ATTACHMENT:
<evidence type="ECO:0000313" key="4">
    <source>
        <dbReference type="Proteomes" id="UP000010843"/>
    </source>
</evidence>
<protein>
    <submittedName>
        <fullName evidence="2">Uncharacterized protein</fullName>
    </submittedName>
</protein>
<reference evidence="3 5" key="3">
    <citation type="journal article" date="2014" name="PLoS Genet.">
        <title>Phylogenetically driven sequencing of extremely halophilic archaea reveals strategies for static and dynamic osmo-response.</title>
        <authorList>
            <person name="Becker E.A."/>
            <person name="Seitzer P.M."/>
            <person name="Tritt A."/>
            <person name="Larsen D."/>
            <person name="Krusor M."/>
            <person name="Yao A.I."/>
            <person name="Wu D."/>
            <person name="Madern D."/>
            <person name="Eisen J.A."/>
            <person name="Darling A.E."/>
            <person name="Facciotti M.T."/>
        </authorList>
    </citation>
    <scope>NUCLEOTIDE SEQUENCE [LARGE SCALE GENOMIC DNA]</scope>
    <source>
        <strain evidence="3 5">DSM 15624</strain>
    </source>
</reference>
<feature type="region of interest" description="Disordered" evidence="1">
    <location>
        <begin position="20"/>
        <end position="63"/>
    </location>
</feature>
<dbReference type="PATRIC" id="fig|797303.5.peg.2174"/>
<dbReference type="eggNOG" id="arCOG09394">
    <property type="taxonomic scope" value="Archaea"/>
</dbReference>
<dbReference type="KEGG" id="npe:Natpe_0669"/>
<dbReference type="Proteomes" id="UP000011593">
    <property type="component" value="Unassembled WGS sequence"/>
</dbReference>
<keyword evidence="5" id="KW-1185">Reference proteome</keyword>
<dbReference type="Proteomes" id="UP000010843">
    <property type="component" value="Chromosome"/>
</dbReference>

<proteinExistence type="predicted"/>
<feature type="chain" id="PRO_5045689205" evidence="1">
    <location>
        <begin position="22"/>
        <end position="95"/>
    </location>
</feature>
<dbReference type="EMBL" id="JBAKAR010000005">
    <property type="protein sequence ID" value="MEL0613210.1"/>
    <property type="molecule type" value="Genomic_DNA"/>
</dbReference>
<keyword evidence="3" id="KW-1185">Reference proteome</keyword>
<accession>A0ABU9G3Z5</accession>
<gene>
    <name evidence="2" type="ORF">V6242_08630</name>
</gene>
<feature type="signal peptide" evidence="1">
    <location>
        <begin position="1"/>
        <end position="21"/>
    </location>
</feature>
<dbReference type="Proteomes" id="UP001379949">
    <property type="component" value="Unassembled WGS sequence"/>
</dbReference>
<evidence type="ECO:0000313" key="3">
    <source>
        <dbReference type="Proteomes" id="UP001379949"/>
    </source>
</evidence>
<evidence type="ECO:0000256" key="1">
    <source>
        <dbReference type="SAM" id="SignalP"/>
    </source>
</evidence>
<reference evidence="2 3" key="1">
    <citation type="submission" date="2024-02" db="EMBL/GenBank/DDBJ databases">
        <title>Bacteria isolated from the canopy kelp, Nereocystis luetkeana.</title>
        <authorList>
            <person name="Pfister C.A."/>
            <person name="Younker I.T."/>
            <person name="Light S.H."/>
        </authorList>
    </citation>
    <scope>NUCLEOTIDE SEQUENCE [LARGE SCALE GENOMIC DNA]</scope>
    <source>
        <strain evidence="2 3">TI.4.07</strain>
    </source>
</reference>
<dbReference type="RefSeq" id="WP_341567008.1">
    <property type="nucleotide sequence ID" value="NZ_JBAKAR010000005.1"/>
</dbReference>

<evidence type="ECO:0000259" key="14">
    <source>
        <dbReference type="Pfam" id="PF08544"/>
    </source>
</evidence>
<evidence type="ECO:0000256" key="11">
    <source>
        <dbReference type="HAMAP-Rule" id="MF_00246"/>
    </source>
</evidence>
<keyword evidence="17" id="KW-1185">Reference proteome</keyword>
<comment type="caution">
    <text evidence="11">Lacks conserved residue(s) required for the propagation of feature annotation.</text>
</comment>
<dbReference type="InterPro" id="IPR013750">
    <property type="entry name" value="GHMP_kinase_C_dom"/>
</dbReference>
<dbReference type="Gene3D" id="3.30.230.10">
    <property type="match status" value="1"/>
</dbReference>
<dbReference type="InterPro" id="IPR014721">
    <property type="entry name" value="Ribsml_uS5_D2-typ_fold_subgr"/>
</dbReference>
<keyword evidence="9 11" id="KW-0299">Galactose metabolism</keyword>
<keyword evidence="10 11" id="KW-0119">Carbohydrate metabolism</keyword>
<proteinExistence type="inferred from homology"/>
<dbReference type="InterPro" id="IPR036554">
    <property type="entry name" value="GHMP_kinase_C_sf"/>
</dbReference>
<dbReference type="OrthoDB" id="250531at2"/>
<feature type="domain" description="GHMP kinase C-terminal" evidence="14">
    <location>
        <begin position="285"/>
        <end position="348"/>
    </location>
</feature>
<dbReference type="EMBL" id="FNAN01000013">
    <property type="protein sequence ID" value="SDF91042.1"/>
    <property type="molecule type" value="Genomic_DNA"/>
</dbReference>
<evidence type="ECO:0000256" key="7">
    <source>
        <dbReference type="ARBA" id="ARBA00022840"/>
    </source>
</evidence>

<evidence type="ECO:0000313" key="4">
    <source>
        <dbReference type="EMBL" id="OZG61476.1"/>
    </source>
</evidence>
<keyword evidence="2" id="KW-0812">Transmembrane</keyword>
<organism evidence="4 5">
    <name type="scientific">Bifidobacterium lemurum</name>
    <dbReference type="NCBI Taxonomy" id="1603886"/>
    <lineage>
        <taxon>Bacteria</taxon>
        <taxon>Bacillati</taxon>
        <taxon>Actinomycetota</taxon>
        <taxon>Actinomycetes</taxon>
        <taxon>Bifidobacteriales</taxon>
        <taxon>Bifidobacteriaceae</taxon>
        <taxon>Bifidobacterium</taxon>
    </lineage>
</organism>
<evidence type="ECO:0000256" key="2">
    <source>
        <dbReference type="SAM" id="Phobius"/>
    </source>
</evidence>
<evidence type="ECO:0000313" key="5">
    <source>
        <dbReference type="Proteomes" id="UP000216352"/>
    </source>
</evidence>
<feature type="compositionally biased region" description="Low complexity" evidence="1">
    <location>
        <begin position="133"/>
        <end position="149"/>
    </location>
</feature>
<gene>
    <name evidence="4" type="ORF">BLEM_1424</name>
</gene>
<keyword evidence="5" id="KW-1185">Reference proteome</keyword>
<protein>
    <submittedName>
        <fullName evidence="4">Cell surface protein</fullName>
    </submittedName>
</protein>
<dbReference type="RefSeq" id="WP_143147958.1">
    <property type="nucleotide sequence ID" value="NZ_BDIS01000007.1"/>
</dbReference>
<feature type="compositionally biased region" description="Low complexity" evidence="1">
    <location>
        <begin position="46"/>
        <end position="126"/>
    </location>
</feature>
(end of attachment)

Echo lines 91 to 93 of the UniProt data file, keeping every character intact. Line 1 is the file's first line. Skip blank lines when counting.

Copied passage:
            <person name="Younker I.T."/>
            <person name="Light S.H."/>
        </authorList>